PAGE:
18. But in good truth it is a serious demand to make upon us, to continue discoursing on to the set limit when we fail to see our hearer in any degree moved; whether it be that, under the restraints of the awe of religion, he has not the boldness to signify his approval by voice or by any movement of his body, or that he is kept back by the modesty proper to man, 1411 or that he does not understand our sayings, or that he counts them of no value. Since, then, this must be a matter of uncertainty to us, as we cannot discern his mind, it becomes our duty in our discourse to make trial of all things which may be of any avail in stirring him up and drawing him forth as it were from his place of concealment. For that sort of fear which is excessive, and which obstructs the declaration of his judgment, ought to be dispelled by the force of kindly exhortation; and by bringing before him the consideration of our brotherly affinity, we should temper his reverence for us; and by questioning him, we should ascertain whether he understands what is addressed to him; and we should impart to him a sense of confidence, so that he may give free expression to any objection which suggests itself to him. We should at the same time ask him whether he has already listened to such themes on some previous occasion, and whether perchance they fail to move him now in consequence of their being to him like things well known and commonplace. And we ought to shape our course in accordance with his answer, so as either to speak in a simpler style and with greater detail of explanation, or to refute some antagonistic opinion, or, instead of attempting any more diffuse exposition of the subjects which are known to him, to give a brief summary of these, and to select some of those matters which are handled in a mystical manner in the holy books, and especially in the historical narrative, the unfolding and setting forth of which may make our addresses more attractive. But if the man is of a very sluggish disposition, and if he is senseless, and without anything in common with all such sources of pleasure, then we must simply bear with him in a compassionate spirit; and, after briefly going over other points, we ought to impress upon him, in a manner calculated to inspire him with awe, the truths which are most indispensable on the subject of the unity of the Catholic Church, 1412 on that of temptation, on that of a Christian conversation in view of the future judgment; and we ought rather to address ourselves to God for him than address much to him concerning God.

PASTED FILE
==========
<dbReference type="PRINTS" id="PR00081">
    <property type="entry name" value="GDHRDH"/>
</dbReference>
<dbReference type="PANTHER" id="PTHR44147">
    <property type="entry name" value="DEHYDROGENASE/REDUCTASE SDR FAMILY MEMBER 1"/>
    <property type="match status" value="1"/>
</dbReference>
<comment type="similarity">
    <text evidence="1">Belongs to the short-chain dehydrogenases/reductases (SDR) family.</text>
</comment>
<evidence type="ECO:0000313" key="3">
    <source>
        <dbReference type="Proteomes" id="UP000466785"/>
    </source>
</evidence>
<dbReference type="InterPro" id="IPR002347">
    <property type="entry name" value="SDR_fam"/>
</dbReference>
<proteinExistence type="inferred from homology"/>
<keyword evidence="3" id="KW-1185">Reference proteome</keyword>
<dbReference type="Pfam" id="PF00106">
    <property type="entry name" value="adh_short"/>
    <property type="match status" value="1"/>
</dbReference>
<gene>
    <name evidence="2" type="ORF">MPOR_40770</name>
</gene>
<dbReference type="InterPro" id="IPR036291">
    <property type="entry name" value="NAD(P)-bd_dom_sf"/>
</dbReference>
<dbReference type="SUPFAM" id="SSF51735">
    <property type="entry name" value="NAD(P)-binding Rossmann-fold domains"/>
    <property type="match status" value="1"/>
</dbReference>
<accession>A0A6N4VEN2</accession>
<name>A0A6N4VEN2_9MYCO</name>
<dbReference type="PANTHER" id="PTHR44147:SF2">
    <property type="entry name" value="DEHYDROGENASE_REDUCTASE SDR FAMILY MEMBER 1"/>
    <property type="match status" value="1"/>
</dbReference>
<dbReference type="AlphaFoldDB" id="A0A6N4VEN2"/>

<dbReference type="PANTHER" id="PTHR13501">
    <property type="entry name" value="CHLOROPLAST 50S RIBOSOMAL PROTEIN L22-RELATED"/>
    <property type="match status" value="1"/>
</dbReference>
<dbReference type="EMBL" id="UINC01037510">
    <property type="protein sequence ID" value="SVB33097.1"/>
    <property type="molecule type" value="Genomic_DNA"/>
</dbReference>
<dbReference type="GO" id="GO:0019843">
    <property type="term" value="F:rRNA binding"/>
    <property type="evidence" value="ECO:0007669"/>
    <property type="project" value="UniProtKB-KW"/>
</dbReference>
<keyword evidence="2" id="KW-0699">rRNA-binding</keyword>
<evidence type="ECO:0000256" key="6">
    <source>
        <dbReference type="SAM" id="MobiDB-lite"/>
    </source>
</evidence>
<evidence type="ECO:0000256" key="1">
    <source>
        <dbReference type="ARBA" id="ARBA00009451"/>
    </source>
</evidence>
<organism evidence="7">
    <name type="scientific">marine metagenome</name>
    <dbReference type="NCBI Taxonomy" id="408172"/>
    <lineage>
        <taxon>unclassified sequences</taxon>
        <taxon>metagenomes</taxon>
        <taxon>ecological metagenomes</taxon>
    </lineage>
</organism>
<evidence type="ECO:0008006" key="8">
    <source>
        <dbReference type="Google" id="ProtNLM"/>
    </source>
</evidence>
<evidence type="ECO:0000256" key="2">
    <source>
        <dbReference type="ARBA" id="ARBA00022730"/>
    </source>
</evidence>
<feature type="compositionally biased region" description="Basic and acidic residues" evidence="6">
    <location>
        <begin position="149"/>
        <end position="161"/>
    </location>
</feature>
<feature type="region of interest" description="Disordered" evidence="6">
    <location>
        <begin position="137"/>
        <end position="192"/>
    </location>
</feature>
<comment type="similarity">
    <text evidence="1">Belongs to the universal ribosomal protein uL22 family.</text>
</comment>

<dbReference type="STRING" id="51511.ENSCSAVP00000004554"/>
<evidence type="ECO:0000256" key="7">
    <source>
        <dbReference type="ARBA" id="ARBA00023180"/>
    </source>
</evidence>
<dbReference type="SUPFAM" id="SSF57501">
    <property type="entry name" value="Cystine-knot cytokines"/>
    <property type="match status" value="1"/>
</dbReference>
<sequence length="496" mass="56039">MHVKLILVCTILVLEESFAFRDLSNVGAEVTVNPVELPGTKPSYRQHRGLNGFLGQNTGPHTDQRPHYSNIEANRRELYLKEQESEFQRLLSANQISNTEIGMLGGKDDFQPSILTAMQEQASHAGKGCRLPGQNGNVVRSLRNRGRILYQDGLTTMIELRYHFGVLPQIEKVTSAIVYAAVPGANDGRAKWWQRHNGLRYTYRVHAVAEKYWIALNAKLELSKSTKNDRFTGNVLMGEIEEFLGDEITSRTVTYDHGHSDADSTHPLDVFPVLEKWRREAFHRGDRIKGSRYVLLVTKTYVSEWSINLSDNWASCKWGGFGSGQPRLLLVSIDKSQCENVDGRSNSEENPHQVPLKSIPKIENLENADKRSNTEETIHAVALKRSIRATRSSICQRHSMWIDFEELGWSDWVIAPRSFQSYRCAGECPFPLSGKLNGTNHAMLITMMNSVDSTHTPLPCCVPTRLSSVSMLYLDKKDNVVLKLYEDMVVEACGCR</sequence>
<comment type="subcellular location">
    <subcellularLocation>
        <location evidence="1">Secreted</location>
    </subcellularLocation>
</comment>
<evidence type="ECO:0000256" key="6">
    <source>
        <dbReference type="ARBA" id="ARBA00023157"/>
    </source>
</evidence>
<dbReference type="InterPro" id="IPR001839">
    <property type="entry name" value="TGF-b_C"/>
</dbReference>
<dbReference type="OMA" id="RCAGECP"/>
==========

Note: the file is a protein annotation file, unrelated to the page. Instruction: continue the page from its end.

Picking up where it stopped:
19. It is likewise a frequent occurrence that one who at first listened to us with all readiness, becomes exhausted either by the effort of hearing or by standing, and now no longer commends what is said, but gapes and yawns, and even unwillingly exhibits a disposition to depart. When we observe that, it becomes our duty to refresh his mind by saying something seasoned with an honest cheerfulness and adapted to the matter which is being discussed, or something of a very wonderful and amazing order, or even, it may be, something of a painful and mournful nature. Whatever we thus say may be all the better if it affects himself more immediately, so that the quick sense of self-concern may keep his attention on the alert. At the same time, however, it should not be of the kind to offend his spirit of reverence by any harshness attaching to it; but it should be of a nature fitted rather to conciliate him by the friendliness which it breathes. Or else, we should relieve him by accommodating him with a seat, although unquestionably matters will be better ordered if from the outset, whenever that can be done with propriety, he sits and listens. And indeed in certain of the churches beyond the sea, with a far more considerate regard to the fitness of things, not only do the prelates sit when they address the people, but they also themselves put down seats for the people, lest any person of enfeebled strength should become exhausted by standing, and thus have his mind diverted from the most wholesome purport (of the discourse), or even be under the necessity of departing. And yet it is one thing if it be simply some one out of a great multitude who withdraws in order to recruit his strength, he being also already under the obligations which result from participation in the sacraments; and it is quite another thing if the person withdrawing is one (inasmuch as it is usually the case in these circumstances that the man is unavoidably urged to that course by the fear that he should even fall, overcome by internal weakness) who has to be initiated in the first sacraments; for a person in this position is at once restrained by the sense of shame from stating the reason of his going, and not permitted to stand through the force of his weakness. This I speak from experience. For this was the case with a certain individual, a man from the country, when I was instructing him catechetically: and from p. 297 his instance I have learned that this kind of thing is carefully to be guarded against. For who can endure our arrogance when we fail to make men who are our brethren, 1413 or even those who are not yet in that relation to us (for our solicitude then should be all the greater to get them to become our brethren), to be seated in our presence, seeing that even a woman sat as she listened to our Lord Himself, in whose service the angels stand alert? 1414 Of course if the address is to be but short, or if the place is not well adapted for sitting, they should listen standing. But that should be the case only when there are many hearers, and when they are not to be formally admitted 1415 at the time. For when the audience consists only of one or two, or a few, who have come with the express purpose of being made Christians, there is a risk in speaking to them standing. Nevertheless, supposing that we have once begun in that manner, we ought at least, whenever we observe signs of weariness on the part of the hearer, to offer him the liberty of being seated; nay more, we should urge him by all means to sit down, and we ought to drop some remark calculated at once to refresh him and to banish from his mind any anxiety which may have chanced to break in upon him and draw off his attention. For inasmuch as the reasons why he remains silent and declines to listen cannot be certainly known to us, now that he is seated we may speak to some extent against the incidence of thoughts about worldly affairs, delivering ourselves either in the cheerful spirit to which I have already adverted, or in a serious vein; so that, if these are the particular anxieties which have occupied his mind, they may be made to give way as if indicted by name: while, on the other hand, supposing them not to be the special causes (of the loss of interest), and supposing him to be simply worn out with listening, his attention will be relieved of the pressure of weariness when we address to him some unexpected and extraordinary strain of remark on these subjects, in the mode of which I have spoken, as if they were the particular anxieties,—for indeed we are simply ignorant (of the true causes). But let the remark thus made be short, especially considering that it is thrown in out of order, lest the very medicine even increase the malady of weariness which we desire to relieve; and, at the same time, we should go on rapidly with what remains, and promise and present the prospect of a conclusion nearer than was looked for.